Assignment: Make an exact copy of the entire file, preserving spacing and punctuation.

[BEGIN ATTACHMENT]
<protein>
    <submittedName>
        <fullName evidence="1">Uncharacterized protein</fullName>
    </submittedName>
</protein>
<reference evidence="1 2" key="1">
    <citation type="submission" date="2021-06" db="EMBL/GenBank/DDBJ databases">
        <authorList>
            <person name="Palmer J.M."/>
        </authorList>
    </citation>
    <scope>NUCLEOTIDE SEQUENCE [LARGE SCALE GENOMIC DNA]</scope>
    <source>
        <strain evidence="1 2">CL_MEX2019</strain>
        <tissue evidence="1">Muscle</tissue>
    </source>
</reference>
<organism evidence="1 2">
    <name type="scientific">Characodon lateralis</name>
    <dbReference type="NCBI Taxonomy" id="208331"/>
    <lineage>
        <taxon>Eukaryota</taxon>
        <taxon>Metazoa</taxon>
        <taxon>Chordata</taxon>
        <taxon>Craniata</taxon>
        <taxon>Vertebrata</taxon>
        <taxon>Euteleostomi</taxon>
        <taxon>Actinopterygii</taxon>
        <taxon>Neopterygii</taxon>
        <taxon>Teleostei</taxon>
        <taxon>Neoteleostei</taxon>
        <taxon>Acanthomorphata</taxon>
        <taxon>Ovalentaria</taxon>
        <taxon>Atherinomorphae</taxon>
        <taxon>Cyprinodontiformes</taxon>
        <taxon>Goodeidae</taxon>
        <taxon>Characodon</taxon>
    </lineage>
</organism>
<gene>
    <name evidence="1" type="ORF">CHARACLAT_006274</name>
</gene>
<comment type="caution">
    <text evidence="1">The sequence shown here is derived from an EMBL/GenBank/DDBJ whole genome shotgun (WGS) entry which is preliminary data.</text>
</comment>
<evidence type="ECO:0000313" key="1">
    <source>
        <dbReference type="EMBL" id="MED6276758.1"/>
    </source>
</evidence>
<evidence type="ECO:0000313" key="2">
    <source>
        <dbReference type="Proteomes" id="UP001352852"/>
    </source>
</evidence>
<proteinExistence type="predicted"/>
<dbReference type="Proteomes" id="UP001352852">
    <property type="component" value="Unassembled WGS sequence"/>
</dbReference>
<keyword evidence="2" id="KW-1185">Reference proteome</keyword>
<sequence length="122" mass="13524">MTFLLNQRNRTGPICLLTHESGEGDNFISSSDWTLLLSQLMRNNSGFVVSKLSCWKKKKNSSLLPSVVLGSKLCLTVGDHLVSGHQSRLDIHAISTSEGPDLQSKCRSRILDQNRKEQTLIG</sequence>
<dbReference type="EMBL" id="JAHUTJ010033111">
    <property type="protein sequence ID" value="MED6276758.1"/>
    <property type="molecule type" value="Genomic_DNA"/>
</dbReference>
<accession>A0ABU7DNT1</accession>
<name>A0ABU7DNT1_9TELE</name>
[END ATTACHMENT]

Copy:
<protein>
    <submittedName>
        <fullName evidence="1">Uncharacterized protein</fullName>
    </submittedName>
</protein>
<reference evidence="1 2" key="1">
    <citation type="submission" date="2021-06" db="EMBL/GenBank/DDBJ databases">
        <authorList>
            <person name="Palmer J.M."/>
        </authorList>
    </citation>
    <scope>NUCLEOTIDE SEQUENCE [LARGE SCALE GENOMIC DNA]</scope>
    <source>
        <strain evidence="1 2">CL_MEX2019</strain>
        <tissue evidence="1">Muscle</tissue>
    </source>
</reference>
<organism evidence="1 2">
    <name type="scientific">Characodon lateralis</name>
    <dbReference type="NCBI Taxonomy" id="208331"/>
    <lineage>
        <taxon>Eukaryota</taxon>
        <taxon>Metazoa</taxon>
        <taxon>Chordata</taxon>
        <taxon>Craniata</taxon>
        <taxon>Vertebrata</taxon>
        <taxon>Euteleostomi</taxon>
        <taxon>Actinopterygii</taxon>
        <taxon>Neopterygii</taxon>
        <taxon>Teleostei</taxon>
        <taxon>Neoteleostei</taxon>
        <taxon>Acanthomorphata</taxon>
        <taxon>Ovalentaria</taxon>
        <taxon>Atherinomorphae</taxon>
        <taxon>Cyprinodontiformes</taxon>
        <taxon>Goodeidae</taxon>
        <taxon>Characodon</taxon>
    </lineage>
</organism>
<gene>
    <name evidence="1" type="ORF">CHARACLAT_006274</name>
</gene>
<comment type="caution">
    <text evidence="1">The sequence shown here is derived from an EMBL/GenBank/DDBJ whole genome shotgun (WGS) entry which is preliminary data.</text>
</comment>
<evidence type="ECO:0000313" key="1">
    <source>
        <dbReference type="EMBL" id="MED6276758.1"/>
    </source>
</evidence>
<evidence type="ECO:0000313" key="2">
    <source>
        <dbReference type="Proteomes" id="UP001352852"/>
    </source>
</evidence>
<proteinExistence type="predicted"/>
<dbReference type="Proteomes" id="UP001352852">
    <property type="component" value="Unassembled WGS sequence"/>
</dbReference>
<keyword evidence="2" id="KW-1185">Reference proteome</keyword>
<sequence length="122" mass="13524">MTFLLNQRNRTGPICLLTHESGEGDNFISSSDWTLLLSQLMRNNSGFVVSKLSCWKKKKNSSLLPSVVLGSKLCLTVGDHLVSGHQSRLDIHAISTSEGPDLQSKCRSRILDQNRKEQTLIG</sequence>
<dbReference type="EMBL" id="JAHUTJ010033111">
    <property type="protein sequence ID" value="MED6276758.1"/>
    <property type="molecule type" value="Genomic_DNA"/>
</dbReference>
<accession>A0ABU7DNT1</accession>
<name>A0ABU7DNT1_9TELE</name>